Summary: The Bears nailed one of the top sleepers in the whole draft, when seventh-round pick J’Marcus Webb was thrown into action and performed pretty well. Suddenly, a draft that didn’t see any picks until No. 75 overall (Major Wright) found some decent value. Corey Wootton also looks like a keeper as a defensive end out of Northwestern. The Bears saw value in him as a local guy who wasn’t at 100 percent during his final season in Evanston, and it should pan out for them. There wasn’t major impact, but given where they were forced to pick, Chicago did well.

Draft grade: B | Current Grade: B

  • Don Banks at has released the first of many mock drafts he will put together in the coming weeks.  He has the Bears taking Derek Sherrod, an offensive tackle out of Mississippi State:

“The Bears have decent options when their turn comes around. They can get help for the offensive line that caused them so many headaches, particularly early in the season, or address their needs at either defensive tackle, receiver or cornerback. Sherrod is the highest-rated remaining tackle, but Texas cornerback Aaron Williams and LSU defensive tackle Drake Nevis would also make sense.”

  • NFL Live’s Trey Wingo, Tom Jackson, and Trent Dilfer at ESPN give the Bears their season report card:

  • This fan has obviously recovered from the loss:

  • Barak Obama‘s special assistant and personal aide Reggie Love has betrayed his country:


  • James Walsh at the Minneapolis Star-Tribune reports the facts behind former Bear and current Vikings wide receiver Bernard Berrian‘s law suit against a California couple who found his Blackberry.  The couple say they were “negotiating a reward”.  Berrian’s lawyers and apparently the FBI have called it “extortion”.  I would simply call it “unethical” regardless of what the law says.
  • Guard Logan Mankins told Karen Guregian of the Boston Herald that its highly unlikely that he will be back with the Patriots unless they use the franchise tag on him.  He will be the best guard available to the Bears in free agency.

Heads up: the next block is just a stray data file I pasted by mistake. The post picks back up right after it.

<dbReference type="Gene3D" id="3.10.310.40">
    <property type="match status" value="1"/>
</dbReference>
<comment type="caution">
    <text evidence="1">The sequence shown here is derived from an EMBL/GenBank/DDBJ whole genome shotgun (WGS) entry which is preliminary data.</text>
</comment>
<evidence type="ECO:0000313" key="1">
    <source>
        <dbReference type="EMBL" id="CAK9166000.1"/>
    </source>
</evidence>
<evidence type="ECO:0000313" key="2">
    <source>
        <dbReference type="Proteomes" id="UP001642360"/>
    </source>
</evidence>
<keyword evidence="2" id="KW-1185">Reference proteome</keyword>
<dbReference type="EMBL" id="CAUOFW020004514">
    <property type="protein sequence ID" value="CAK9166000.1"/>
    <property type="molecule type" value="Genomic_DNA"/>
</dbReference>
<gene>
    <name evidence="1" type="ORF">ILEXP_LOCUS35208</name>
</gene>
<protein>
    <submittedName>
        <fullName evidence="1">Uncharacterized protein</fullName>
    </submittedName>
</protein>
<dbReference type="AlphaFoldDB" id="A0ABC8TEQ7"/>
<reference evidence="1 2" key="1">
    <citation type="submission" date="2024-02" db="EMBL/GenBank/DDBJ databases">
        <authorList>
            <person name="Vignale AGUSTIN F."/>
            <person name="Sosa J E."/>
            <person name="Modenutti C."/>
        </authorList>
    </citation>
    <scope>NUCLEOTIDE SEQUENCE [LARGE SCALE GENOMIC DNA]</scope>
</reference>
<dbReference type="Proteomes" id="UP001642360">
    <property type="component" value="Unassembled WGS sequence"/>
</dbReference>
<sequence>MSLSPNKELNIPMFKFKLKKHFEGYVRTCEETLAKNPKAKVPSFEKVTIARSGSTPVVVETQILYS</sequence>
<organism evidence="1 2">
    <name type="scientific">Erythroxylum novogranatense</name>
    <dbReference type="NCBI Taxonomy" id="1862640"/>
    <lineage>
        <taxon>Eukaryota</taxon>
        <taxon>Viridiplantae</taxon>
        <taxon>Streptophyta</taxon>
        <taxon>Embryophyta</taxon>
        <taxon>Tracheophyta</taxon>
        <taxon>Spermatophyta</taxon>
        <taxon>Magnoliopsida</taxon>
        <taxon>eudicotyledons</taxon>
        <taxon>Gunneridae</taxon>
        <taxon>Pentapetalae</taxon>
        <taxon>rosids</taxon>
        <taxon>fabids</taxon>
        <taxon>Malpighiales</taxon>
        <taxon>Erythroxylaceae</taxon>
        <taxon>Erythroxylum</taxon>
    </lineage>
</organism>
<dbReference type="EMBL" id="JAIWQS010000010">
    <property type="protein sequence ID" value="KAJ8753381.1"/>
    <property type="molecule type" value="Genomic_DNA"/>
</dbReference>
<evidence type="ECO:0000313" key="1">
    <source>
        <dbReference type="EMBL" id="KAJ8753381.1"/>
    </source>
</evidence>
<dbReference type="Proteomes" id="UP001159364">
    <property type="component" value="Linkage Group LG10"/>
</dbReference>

• Ray Lewis comments upon the honor of playing in the Pro Bowl as players around the league, including the Bears’ Brian Urlacher, back out due to “injury”:

“When you look at a guy like Peyton [Manning], when you look at a guy like Tony Gonzales, they appreciate it.  When you get over, there’s a certain brotherhood. The guys you went to war against, now you come here and it’s all about family and sharing and understanding.”

  • The NFL players union says the average number of injuries has risen during the 2010 season.
  • ESPN‘s Outside the Lines reveals the results of a scientific study, that for the first time reveals the level of prescription painkiller use and misuse by retired NFL players.

  • Scouts Inc. ranks every single player on both Super Bowl rosters for ESPN.
  • It seems that green Bay nose tackle B.J. Raji has taught the world a new dance.  This new step was inspired by his now famous belly dance in the end zone:

One Final Thought

Rachel Cohen writes about the NFL’s soaring television ratings for the Associated Press.  Fox Sports chairman David Hill had this to say about a work stoppage:

“With the sport reaching heights that Pete Rozelle would never dreamed of, we want to keep it that way.  We know what happens to sports after a strike or a lockout; people turn away and it takes a while for them to come back.  It would be a great tragedy if both sides weren’t able to reach an agreement.”

In the case of baseball, some of us never went back.  And the game has never been the same.

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Packers-Steelers Couldn’t Be Simpler

Sam Farmer, writing for the Chicago Tribune, previews the Steelers-Packers game by pointing out the keys for Pittsburgh.  Unlike the complex issues involved in the Packers-Bears game last week, this one couldn’t be simpler.  Green Bay’s run defense against Pittsburgh’s run-oriented offense:

“If the Packers are poised to stop the run in a 3-4 formation — as opposed to bracing for the pass with a 2-4-5 — the Steelers will look to throw.”

Though this is a good point, I’m going to disagree.

Certainly the key for the Steelers is to run and hold the ball, keeping Green Bay quarterback Aaron Rogers off the field and wearing the defense down at the same time.

But unlike Farmer, I think the Steelers are going to be able to run on Green Bay in that 3-4.  And I think Green Bay knows it.  Look for them to put at least 8 in the box and play a four man line.  They did this a few times against the Bears and I think we’ll see it a lot more next week.